It’s cheaper to keep her

Coweta County Georgia resident Christopher Kelley is learning a very valuable lesson in life.  As Johnnie Taylor sang, “It’s cheaper to keep her…”, and Mr. Kelley’s finding out that music and reality can often mirror each other.

From ABC

On Dec. 23, 2004, Christopher Ned Kelley, who works in IT, gave Melissa Cooper a ring valued at about $10,000, a court document states; she accepted and the two moved to a new home. Since 2000, Kelly, had lived with Cooper, who also had a child with him, the filing says.

She says she left her job at his request to stay home and raise their child and her child from a previous relationship, according to a court document.

But after the proposal, she learned that Kelley had been in a two-year relationship with another woman that began before the proposal. After Cooper confronted him, she agreed to stay with him “because of his pledges not to see the other woman again and his promises thereafter to marry Cooper,” the court document states.

But in April 2011, when Cooper confronted him about a relationship with yet another woman, he told her that he wanted to be with that woman and that Cooper and the children should move out.

“Cooper was ‘devastated’ by this development,” the court document stated.

In response, Cooper filed a lawsuit for a number of claims, including fraud and breach of contract to marry. The Coweta County Superior Court awarded her $43,500 and attorney fees of $6,500.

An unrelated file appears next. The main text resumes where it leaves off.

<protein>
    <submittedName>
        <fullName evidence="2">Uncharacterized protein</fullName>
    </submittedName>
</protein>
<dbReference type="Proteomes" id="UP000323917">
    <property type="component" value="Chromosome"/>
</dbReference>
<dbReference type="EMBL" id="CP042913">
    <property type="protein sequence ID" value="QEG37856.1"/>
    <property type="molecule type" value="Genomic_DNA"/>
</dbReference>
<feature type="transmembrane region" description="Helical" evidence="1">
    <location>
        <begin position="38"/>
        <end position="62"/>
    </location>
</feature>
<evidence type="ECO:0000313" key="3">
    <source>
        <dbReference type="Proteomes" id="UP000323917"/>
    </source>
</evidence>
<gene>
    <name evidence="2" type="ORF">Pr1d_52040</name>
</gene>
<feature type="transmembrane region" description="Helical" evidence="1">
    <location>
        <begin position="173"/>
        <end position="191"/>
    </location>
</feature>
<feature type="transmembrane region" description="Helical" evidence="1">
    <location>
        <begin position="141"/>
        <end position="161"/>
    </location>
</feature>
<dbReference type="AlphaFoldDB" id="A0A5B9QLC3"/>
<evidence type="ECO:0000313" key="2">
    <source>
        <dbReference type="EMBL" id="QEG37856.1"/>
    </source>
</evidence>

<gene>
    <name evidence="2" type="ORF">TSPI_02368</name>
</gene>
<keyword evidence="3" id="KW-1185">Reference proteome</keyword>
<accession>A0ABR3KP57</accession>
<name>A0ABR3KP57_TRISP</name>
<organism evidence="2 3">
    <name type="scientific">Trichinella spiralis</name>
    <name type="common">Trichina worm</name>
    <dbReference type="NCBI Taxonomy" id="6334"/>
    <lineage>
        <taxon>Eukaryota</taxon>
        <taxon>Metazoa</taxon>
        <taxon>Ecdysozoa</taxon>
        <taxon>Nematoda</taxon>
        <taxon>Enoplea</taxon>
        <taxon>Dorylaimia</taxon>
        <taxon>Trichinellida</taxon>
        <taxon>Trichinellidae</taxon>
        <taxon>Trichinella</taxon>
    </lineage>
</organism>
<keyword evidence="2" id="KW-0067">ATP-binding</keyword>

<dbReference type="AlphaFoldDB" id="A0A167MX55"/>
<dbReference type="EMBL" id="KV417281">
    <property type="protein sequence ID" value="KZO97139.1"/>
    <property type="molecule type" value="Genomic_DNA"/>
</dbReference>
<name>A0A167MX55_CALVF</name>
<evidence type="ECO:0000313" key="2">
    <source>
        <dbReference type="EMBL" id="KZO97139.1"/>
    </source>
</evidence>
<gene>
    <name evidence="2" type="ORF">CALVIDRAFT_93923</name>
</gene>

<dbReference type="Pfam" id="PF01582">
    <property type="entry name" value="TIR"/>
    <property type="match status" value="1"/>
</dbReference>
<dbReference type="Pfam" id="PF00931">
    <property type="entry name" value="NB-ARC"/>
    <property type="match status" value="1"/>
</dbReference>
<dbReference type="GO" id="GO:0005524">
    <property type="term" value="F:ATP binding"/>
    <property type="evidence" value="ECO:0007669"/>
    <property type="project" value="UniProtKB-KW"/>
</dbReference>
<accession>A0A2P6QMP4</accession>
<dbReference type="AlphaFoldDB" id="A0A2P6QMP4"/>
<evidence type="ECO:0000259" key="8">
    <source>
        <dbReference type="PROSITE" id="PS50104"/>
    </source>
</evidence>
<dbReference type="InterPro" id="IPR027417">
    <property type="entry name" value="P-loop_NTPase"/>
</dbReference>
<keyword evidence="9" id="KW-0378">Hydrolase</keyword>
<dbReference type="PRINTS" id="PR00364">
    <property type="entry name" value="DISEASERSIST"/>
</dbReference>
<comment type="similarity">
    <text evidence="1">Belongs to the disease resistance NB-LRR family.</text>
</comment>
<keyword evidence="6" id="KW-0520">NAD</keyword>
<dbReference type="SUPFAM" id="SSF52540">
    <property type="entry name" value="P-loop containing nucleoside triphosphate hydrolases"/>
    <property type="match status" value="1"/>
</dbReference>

Mr. Kelley’s defense is based on his belief that since he never outright asked her “Will you marry me”, that he’s not on the hook for breach of promise to marry Ms. Cooper.  I hate to break the bad news to you bro, but when you “put a ring on it” and move her into a shared home, the only thing you have not done is signed the marriage certificate in the eyes of most anybody with common sense.

You can’t pull a Peyton Manning in a case like this.  You can’t spend almost seven years under the same house after giving a ring and then audible out of the relationship without some type of pain.  In a sense, you’re lucky that you didn’t move her in before 1997 as Georgia grandfathered common-law marriages that were formed prior to that year.  If you were under that case, not only would you be facing legal fees, but you’d also have to deal with “half” (*NSFW language), as in half of everything you two accumulated during that time frame.

This could have all potentially avoided had you listened to the advice given by Johnnie Taylor…



2 thoughts on “It’s cheaper to keep her

  1. Personally, I think doing away with common law marriages was a mistake. It also brings up what I’ve seen time and time again, when people live together but don’t get married, one thinks they’ll eventually get married and the other has no intention of ever getting married. Of course, that’s their business, if that’s what they want to do. The common law marriage did provide a little legal protection.

    As for this guy, he deserved what he got (and probably more). If one is going to be dumb, one has to be tough. For the lady, choose a little more carefully, next time.


    • I was kinda surprised when I looked up common law marriages at how few states still honor them. I think Alabama’s was seven years when I was growing up, but I could be wrong.

      This guy was/is a complete idiot. If I’m not intending to marry someone, I am not buying them a ring that would give them that impression. Also, I wouldn’t move into a house like a family either. I think he should have had to pay more for just being stupid, but that’s not illegal.


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